Rep. Arent vs. Westboro Baptist Church, Herbert on Health Care Reform & Pricey College Admissions | Hits & Misses | Salt Lake City | Salt Lake City Weekly

Rep. Arent vs. Westboro Baptist Church, Herbert on Health Care Reform & Pricey College Admissions 

Pin It
Favorite
art13161widea.jpg
smiley.jpg
Message Wars

Millcreek Democrat Rep. Patrice Arent had a message of her own for Pickets ’R’ Us Westboro Baptist Church. The Topeka, Kan.,-based group came to Utah to protest at the Sundance Film Festival and to make waves around targeted churches, such as Congregation Kol Ami (a Jewish synagogue) and the Episcopal Cathedral of St. Mark. Their message is pretty transparent, even on their church Website, which is cleverly named GodHatesFags.com. Arent, who attends Kol Ami, sent an e-mail blast to friends and colleagues. “To celebrate my pride in the diversity, equality and hope in our community, I will be donating to Congregation Kol Ami and Equality Utah. Please join me in turning the WBC’s message of hate into a message for positive change.”

sad.jpg
Surviving Canada
Gov. Gary Herbert missed on health-care reform. Speaking to a United Way gathering, Herbert let loose his studied reasoning for opposing health-care reform in America and Utah, which is still part of the United States. Herbert has kids who live in Canada, he says, and his Montreal-based daughter reports that Canadian health care isn’t good. People are crossing the border to the United States, where they can pay for health care, he said. “America is the place you want to be if you want to survive,” Herbert intoned. And wouldn’t it be better to have 50 states addressing health care to see what they come up with? he asked. If that weren’t enough, Herbert offered that health equals wealth. Or wealth equals health. You choose.

sad.jpg
Pricey Admission
Utah high schools—and specifically, Salt Lake City high schools—are valiantly trying to address the achievement gap that keeps minorities and economically disadvantaged students from graduating. They’ve had some success, too. In the class of 2010, 497 of 814 Salt Lake City students eligible for free or reduced lunch graduated. Of 528 limited-English-proficient seniors, 333 graduated. West High, for instance, has 40 such students ready to move on this year to the next level of education—college. They’re all aiming for Salt Lake Community College, which, with financial aid, makes college a real possibility. The problem? Many cannot afford the application fees, and SLCC, with already rock-bottom tuition, does not waive them. Average application fees, according to U.S. News and World Report, are from $38.44 to $46.78. So, an important step is missing here: You have to apply to college if you expect to be accepted.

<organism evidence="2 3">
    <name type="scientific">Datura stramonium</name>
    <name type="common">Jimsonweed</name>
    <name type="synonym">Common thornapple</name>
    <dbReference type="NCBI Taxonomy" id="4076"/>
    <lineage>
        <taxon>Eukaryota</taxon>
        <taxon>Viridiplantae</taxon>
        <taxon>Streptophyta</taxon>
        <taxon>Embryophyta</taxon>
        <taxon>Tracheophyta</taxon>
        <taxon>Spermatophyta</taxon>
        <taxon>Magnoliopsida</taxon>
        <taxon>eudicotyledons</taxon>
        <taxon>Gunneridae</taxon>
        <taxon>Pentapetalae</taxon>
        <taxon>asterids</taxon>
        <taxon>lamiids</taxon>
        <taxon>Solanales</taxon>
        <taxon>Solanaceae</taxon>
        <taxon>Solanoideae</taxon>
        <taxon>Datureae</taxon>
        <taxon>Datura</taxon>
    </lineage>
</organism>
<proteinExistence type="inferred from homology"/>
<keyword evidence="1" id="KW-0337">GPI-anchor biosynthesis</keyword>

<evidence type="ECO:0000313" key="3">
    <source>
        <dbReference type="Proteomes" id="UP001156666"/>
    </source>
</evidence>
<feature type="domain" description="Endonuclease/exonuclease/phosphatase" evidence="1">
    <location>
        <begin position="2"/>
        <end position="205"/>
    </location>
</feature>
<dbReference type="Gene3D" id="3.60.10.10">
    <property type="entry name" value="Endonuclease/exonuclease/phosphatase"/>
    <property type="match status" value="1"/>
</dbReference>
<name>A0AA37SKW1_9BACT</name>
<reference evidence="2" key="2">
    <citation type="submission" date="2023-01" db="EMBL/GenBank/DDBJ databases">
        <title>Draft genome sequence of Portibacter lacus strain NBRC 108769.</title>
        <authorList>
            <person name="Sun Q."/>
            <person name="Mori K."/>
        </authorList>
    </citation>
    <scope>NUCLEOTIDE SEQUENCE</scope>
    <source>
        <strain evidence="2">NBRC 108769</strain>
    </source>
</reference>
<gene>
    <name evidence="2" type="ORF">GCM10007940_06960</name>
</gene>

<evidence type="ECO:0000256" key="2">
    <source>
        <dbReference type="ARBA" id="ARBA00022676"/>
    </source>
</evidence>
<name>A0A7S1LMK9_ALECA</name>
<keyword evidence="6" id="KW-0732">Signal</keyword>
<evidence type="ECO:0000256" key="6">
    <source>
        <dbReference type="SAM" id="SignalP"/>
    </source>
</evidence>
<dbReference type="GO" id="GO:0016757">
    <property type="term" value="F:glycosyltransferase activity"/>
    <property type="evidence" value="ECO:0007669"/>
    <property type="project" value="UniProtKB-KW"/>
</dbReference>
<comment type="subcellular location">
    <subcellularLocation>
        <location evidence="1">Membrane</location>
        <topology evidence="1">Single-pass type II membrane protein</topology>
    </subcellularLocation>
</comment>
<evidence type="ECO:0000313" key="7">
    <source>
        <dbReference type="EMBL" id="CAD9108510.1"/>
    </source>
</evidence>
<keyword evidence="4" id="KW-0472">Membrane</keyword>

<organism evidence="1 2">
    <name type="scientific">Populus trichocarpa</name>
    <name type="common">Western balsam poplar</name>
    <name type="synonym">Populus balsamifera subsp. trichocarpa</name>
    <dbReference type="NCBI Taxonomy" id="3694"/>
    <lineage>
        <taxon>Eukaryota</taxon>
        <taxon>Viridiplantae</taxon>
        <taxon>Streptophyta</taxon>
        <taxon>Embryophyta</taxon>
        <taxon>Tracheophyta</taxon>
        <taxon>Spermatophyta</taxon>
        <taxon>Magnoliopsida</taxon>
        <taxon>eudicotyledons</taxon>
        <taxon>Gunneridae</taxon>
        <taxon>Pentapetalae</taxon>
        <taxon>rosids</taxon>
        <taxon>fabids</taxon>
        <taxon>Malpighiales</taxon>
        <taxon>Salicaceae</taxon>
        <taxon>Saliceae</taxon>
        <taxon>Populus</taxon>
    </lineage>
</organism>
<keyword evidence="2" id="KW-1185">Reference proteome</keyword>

Pin It
Favorite

More by Katharine Biele

  • Chasing Tail

    Trophy hunters like to use the word "management" instead of "harvesting," more inland-port conflicts and should the Board of Education be partisan?
    • Sep 19, 2018
  • Citizen Revolt: Sept. 20

    Build relationships in the Native American community affected by human trafficking, learn about Utah's history through transportation, and experience the journey of a refugee.
    • Sep 19, 2018
  • Headline Hogs

    Is the church more newsworthy than government? Problems in San Juan County and a look at homelessness.
    • Sep 12, 2018
  • More »

Latest in Hits & Misses

  • Chasing Tail

    Trophy hunters like to use the word "management" instead of "harvesting," more inland-port conflicts and should the Board of Education be partisan?
    • Sep 19, 2018
  • Headline Hogs

    Is the church more newsworthy than government? Problems in San Juan County and a look at homelessness.
    • Sep 12, 2018
  • GRAMA Queen

    Problems in Logan with GRAMA, the state's homeless plan and come on down the slippery slope to hell.
    • Sep 5, 2018
  • More »

Comments

Subscribe to this thread:

Add a comment

Readers also liked…

  • Housing & Population, Chaffetz Withdraws, Constitutional Convention

    What's wrong with this picture? "Housing shortage looms," screams the headline in the Deseret News. Housing sales and prices have reached historic highs, but the impact—oh, it could be bad.
    • Feb 8, 2017
  • Dear Jon

    A letter to Jon Huntsman Jr., more kids means fewer taxes in Utah and some perspective on the inland port debate.
    • Jul 25, 2018

© 2018 Salt Lake City Weekly

Website powered by Foundation